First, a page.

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Royal Air Force Rescue Launch, 1943

December 19, 2013 in Ships

Built by the British Power Boat Company, the 67′ Air Sea Rescue “Whaleback” boats were used by the RAF in WWII to rescue downed pilots. The design of these rescue craft was an adaptation of a motor gun boat developed by the Royal Navy. After numerous rescues in the English Channel, these small craft earned a great reputation amongst their crew members and the pilots they saved. Primarily seeing service along the English coast, some boats were sent to bases in the Mediterranean and others to the coast of India. At 21.5 tons these wooden boats carried a nine man crew that included a medic and was commanded by a Flight lieutenant. Powered by 3 Napier Sea Lion (1500 HP) engines, the boat’s top speed was 36 knots. Originally armed with two small caliber machine guns, wartime battles with German E Boats had the tiny vessels guns upgraded to a 20mm cannon on the stern and a 50cal on the bow. In addition, sandbags were placed around the bridge and cabin area as “armor”. The boat’s distinctive paint scheme is reminiscent of a “peacetime” color scheme but it’s yellow deck and gloss black hull was to identify it as a rescue craft to both friend and foe alike. Downed allied pilots, as well as axis pilots were snatched from the Channel’s frigid waters, the boats living up to the Service’s motto: “The Sea Shall Not Have Them”.

The Model

Introduced in the late 1970’s Airfix’s rescue boat is a typical offering of the period. At 1:72 scale, the boat was molded in light blue gray and went together very well in terms of fit. I purchased this model in 1980 but for one reason or other, it never got built. Over time I “looted” the kit for small boat parts for other boat models. By 2008 only the hull, decals, and part of the cabin remained. About this time, I read an article about these “colorful” boats and remembered the remnants I had in a junk box. I gathered what was left and began construction starting with a scratch built bridge. I added scratch built guns, star shell projectors (yellow tubes on the bow), cut open the door to the cabin and added bunks as well as medical cabinets, deck toe rail, new masts, radio antennas, life raft and equipment, datum buoys (long poles with flags to check water current when on a search), new propellers and rudders, new sandbags from clay, new scramble nets, ammo lockers, life rings and other odds and ends, the original kit was really stripped! It was painted with Tamiya rattle can paint and finished using the kit’s water slide decals. I couldn’t believe they didn’t disintegrate in water. They were applied with no problems and looked great after being 28 years old!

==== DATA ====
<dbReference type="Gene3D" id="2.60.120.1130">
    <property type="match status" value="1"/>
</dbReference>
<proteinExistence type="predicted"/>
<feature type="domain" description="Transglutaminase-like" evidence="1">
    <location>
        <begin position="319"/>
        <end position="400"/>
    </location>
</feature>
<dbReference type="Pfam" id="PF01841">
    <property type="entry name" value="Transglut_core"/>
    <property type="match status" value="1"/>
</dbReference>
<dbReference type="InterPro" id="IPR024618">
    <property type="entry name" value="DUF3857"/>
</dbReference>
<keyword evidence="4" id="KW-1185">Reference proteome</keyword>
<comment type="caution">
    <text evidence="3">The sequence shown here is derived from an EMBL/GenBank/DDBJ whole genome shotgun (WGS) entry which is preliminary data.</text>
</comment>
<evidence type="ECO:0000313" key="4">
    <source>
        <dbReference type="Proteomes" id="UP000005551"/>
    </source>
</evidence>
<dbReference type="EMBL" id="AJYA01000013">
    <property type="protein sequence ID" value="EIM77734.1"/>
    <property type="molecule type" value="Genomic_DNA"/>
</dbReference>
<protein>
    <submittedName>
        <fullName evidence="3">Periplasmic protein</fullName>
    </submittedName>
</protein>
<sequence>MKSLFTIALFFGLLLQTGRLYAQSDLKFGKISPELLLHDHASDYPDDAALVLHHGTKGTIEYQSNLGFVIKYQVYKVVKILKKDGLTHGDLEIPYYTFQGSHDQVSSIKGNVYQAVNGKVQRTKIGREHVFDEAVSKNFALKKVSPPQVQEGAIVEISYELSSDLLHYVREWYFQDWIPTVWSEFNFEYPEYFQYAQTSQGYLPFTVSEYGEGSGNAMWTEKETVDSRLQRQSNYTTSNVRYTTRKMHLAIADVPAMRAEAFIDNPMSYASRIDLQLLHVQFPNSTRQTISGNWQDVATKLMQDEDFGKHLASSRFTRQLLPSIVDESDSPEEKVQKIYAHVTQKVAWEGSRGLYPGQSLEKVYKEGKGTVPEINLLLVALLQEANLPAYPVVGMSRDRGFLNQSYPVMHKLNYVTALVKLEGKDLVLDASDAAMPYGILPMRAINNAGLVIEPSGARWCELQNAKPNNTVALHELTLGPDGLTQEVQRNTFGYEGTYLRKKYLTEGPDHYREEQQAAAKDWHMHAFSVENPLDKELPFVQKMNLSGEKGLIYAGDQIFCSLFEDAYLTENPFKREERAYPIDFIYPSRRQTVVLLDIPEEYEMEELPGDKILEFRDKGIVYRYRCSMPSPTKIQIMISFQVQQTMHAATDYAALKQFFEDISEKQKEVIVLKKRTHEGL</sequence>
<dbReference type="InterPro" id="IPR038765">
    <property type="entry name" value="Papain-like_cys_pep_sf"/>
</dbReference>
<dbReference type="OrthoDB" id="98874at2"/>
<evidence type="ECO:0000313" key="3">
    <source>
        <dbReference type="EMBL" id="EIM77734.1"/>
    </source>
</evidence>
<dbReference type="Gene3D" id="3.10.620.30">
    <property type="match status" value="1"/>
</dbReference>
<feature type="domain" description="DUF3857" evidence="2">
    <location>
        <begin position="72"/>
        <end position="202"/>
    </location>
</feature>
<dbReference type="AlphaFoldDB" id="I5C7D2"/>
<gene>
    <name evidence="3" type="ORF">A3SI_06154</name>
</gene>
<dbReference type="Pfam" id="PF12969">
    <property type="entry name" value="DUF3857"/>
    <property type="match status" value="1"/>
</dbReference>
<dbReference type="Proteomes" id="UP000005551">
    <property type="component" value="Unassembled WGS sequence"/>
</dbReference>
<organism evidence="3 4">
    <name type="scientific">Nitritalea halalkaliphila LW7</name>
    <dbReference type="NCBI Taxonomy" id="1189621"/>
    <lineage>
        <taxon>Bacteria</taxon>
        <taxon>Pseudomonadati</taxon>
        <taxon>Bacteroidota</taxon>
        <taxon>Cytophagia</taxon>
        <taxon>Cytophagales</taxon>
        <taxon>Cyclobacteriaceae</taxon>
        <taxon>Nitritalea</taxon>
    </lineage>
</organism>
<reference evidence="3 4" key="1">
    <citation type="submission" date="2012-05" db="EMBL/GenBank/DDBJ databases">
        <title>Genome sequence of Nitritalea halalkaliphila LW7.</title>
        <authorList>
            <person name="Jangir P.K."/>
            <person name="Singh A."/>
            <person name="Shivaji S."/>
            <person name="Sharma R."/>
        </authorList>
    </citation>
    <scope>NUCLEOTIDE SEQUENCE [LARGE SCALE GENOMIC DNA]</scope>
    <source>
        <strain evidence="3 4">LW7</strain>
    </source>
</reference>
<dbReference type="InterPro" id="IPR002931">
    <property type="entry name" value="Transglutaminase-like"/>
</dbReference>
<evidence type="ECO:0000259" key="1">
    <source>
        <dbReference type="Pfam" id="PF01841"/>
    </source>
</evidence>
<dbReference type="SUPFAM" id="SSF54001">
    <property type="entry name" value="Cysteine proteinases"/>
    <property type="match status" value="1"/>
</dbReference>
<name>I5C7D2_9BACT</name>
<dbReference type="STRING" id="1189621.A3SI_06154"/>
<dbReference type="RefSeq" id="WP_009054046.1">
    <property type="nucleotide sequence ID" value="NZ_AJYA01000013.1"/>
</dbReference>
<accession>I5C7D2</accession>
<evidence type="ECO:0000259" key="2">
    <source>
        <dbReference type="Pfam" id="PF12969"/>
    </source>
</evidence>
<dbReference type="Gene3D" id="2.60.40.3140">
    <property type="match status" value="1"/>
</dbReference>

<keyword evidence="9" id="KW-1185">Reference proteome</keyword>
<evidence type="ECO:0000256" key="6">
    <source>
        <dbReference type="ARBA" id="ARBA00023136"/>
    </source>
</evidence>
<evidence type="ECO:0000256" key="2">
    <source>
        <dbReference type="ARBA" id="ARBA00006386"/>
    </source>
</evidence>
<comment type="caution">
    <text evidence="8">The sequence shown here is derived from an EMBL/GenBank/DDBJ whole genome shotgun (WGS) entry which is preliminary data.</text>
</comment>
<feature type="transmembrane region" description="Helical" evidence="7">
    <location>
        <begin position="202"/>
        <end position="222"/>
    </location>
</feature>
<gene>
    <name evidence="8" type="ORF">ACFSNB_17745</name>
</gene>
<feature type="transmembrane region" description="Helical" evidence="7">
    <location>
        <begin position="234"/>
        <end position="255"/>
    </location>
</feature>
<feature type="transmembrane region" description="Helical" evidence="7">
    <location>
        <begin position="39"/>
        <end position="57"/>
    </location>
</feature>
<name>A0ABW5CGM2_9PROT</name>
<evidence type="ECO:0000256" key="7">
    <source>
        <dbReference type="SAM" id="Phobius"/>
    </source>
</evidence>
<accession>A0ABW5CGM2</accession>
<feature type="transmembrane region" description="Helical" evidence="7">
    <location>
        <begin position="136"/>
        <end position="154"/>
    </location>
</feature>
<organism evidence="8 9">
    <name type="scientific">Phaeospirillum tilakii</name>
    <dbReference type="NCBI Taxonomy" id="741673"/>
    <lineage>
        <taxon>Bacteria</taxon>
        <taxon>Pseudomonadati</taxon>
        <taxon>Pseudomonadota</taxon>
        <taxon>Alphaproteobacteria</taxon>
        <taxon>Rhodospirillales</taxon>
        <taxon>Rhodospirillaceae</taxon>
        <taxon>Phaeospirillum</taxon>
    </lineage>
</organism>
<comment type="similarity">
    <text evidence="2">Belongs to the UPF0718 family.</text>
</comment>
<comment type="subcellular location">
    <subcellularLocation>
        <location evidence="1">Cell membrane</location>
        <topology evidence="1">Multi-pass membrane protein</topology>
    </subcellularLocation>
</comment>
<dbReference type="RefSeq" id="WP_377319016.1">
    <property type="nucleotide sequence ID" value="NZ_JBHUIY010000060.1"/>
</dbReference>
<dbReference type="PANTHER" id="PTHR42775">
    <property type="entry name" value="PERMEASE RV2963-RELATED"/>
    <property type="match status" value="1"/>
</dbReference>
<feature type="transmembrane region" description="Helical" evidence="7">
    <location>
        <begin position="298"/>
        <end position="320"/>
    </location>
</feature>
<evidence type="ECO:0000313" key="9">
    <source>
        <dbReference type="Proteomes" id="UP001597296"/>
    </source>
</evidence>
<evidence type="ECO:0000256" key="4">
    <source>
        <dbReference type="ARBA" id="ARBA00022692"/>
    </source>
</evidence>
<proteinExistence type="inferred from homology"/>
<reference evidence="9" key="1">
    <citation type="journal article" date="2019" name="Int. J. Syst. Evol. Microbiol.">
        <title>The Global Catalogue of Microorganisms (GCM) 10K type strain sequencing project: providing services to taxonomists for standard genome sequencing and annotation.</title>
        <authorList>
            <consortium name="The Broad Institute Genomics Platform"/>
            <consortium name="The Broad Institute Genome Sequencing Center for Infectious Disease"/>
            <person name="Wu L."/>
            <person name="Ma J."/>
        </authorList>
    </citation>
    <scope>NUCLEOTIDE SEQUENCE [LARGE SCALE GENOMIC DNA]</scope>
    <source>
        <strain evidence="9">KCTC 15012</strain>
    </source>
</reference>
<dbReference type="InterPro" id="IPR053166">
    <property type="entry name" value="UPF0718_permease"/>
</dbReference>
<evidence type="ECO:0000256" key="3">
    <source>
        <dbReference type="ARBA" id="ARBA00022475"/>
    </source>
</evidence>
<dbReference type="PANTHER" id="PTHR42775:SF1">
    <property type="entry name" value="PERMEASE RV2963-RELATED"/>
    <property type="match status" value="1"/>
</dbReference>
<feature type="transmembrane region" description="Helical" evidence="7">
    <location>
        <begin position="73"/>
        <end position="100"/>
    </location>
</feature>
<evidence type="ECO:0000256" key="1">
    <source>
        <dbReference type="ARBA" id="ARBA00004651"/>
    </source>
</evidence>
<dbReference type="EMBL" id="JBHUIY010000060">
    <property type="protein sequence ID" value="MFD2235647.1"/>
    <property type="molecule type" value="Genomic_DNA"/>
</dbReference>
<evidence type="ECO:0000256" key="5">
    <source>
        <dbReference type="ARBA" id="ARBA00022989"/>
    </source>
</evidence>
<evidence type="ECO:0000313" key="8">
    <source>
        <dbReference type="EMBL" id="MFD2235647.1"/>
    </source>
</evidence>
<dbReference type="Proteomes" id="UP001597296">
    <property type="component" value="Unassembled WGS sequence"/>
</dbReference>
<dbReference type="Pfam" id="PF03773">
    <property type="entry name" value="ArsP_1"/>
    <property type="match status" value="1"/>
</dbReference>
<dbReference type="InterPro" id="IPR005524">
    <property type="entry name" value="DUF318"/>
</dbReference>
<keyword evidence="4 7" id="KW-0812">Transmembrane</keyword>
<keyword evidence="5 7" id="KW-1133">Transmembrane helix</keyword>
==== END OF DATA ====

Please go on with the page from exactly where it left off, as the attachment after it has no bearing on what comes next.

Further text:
10 additional images. Click to enlarge

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15 responses to Royal Air Force Rescue Launch, 1943

  1. Top notch build there Mike. Some great scratch building details added,
    Nice paint job to, well done sir.

  2. Excellent build Mike. You have me looking at my Vosper and PT kits. Nice presentation as well.

  3. Another winner from Mr. Maynard.

  4. Yet another exemplary maritime offering… to see your display area sometime.

  5. Yep, that is cool. The boat is cool enough but the revitalization is amazing. Great paint and detail.

  6. Another exceptional craft Mike. That last shot really shows this boats sexy lines.

  7. Beautiful job, Mike. Some really nice additions, too. You should spend more time resurrecting your “junk” box, if this is the result !

  8. color is your trade mark…i knew it was you…as craig said i’ll bet it’s a beautiful display

  9. Mike ,this is great I love it when one of us posts something different , I remember this one from being a kid , though some would say I still am, I seem to remember it with aircraft style glazed gun turrets are they optional ? I definitely want one of these and a vosper and an E- boat and a Severn class lifeboat and……Oh well we can all see where this is going, Santa baby put an Airfix under the tree -for me.

    • Neil
      thanks for the kind words…yes, the kit came with the “glazed” gun turrets but as I mentioned in the narrative, I used every part on another project. The glass turrets were used on a vacuform “Coronado” flying boat I built in 1981,they were perfect for the nose and tail turret. I took a little artistic license with the boat, I couldn’t find anything close to those “odd” shaped glass domes. And it’s funny, I have the E boat and Severn lifeboat to build, one of these days…Christmas Cheers!

  10. Hello Mike. Very nice build and congratulations with your success in scratch building all the missing parts. It certainly is colourful and it inspires to continue to have more success with the rattle cans, since I am not yet using an airbrush.

  11. Hey Mike,
    Another in your series of “Killer Builds”. Absolutely love the skill and quality of your work.

  12. Mike, this is very, very nice, amazing what you have done with what little was left of the original kit.

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